“I came with no English. Zero. I remember panicking for the first weeks and I spent those first weeks not able to speak, making signs and acting out what I was trying to say,” he said. Feeling vulnerable, Londoño said he used the same methods to learn English that he had employed to learn the other languages, but he admitted the grammar structure was a challenge.
Little by little his English language skills developed, but while he’s become comfortable with English, he found that a vocation with a religious order was not a good fit for him. He studied at both Sacred Heart School of Theology and at the Catholic Theological Union in Chicago, yet found that not to be his call.
A seminarian he had befriended while in Wisconsin, Fr. Angel Anaya, a Colombian ordained for the Milwaukee Archdiocese in 2009, suggested he look into the diocesan priesthood.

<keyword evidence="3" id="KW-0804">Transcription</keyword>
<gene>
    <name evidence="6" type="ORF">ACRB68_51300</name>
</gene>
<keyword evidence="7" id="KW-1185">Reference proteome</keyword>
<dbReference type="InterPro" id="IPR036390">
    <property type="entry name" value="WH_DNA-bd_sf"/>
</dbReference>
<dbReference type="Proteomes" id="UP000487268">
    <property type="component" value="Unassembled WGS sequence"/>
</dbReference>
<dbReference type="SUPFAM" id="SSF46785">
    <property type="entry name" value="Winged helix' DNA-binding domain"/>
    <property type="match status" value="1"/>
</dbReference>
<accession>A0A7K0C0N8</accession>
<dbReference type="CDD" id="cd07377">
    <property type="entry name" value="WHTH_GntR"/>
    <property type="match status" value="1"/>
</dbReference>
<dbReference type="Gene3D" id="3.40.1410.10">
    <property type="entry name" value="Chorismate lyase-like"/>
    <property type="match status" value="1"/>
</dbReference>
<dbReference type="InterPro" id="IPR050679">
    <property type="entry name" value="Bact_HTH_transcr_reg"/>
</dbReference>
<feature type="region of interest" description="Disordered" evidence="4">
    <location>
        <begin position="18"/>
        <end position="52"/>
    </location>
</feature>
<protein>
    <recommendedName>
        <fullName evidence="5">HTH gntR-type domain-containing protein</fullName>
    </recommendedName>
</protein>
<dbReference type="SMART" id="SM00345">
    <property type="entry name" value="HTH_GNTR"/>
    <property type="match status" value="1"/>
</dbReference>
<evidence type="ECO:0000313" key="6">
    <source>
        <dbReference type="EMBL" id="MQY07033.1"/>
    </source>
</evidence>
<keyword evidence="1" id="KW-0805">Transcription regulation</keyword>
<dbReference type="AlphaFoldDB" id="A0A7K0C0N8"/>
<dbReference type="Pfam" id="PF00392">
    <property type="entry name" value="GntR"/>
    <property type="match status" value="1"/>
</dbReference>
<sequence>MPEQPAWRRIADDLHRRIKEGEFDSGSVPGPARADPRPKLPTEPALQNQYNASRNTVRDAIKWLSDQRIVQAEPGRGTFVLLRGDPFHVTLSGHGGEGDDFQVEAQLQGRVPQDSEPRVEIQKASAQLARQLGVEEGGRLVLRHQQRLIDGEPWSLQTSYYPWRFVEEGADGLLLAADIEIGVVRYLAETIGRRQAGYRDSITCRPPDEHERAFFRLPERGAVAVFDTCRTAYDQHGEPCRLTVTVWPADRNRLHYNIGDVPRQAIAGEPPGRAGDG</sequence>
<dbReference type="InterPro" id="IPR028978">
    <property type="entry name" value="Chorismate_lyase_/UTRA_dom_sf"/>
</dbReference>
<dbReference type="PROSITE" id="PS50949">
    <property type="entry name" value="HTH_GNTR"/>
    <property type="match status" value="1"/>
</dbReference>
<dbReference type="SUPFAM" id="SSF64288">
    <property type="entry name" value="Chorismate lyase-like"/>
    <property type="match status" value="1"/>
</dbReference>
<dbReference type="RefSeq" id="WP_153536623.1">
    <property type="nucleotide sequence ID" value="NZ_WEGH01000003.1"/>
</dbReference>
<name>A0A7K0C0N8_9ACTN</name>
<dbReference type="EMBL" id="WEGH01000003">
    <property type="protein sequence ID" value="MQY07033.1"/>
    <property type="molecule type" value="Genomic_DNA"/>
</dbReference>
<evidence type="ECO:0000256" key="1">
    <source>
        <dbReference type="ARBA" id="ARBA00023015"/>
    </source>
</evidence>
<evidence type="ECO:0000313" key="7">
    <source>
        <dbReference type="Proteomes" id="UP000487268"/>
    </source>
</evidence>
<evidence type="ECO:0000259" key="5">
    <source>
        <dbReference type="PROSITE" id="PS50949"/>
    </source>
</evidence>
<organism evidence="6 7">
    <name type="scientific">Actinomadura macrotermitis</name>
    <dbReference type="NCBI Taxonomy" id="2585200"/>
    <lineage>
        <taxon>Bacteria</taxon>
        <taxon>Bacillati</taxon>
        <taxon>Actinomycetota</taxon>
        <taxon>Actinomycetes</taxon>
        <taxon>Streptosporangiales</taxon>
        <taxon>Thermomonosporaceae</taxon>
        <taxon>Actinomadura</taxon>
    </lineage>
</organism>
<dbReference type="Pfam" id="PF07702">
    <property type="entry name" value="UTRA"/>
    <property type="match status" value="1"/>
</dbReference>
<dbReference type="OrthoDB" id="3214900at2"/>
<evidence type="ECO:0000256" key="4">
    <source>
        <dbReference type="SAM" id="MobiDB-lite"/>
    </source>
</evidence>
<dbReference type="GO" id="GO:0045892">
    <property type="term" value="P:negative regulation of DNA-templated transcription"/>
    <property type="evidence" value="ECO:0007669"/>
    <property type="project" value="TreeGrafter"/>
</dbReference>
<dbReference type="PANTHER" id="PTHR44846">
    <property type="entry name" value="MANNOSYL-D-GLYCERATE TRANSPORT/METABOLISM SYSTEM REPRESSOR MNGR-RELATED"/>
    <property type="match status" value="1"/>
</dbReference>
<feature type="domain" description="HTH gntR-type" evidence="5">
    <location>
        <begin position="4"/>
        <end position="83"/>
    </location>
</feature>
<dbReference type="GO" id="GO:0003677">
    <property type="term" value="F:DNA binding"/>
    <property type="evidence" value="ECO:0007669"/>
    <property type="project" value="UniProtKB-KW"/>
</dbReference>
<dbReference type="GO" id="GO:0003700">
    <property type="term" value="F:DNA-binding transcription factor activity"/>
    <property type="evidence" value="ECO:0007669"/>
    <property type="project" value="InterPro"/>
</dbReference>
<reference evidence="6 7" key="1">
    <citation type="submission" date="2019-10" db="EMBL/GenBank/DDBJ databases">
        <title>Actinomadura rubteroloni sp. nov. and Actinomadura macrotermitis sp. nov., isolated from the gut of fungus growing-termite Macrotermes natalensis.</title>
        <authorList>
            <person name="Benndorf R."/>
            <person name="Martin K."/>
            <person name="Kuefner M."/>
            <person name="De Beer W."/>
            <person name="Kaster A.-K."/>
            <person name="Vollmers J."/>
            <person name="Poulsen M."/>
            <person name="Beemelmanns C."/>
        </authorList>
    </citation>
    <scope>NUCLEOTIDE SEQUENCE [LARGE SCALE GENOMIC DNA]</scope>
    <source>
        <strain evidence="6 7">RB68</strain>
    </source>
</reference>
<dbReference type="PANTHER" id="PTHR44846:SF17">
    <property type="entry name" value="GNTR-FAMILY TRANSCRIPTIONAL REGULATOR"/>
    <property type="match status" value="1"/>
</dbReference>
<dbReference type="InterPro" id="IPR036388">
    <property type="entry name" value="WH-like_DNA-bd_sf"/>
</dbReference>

“He said, ‘We need bilingual priests; you are already here and I can put you in contact with the vocation’s director,” said Londoño, recalling the invitation in 2007 to consider diocesan priesthood at a time when he was considering returning to Colombia.
Londoño spent the next few years as a seminarian for the Archdiocese of Milwaukee, studying in Washington, D.C., with a year in pastoral work at the Cathedral of St. John the Evangelist, Milwaukee.
Reflecting on his journey to ordination, Londoño said a vocation is not only having the willingness to follow the Lord, but the willingness to overcome challenges.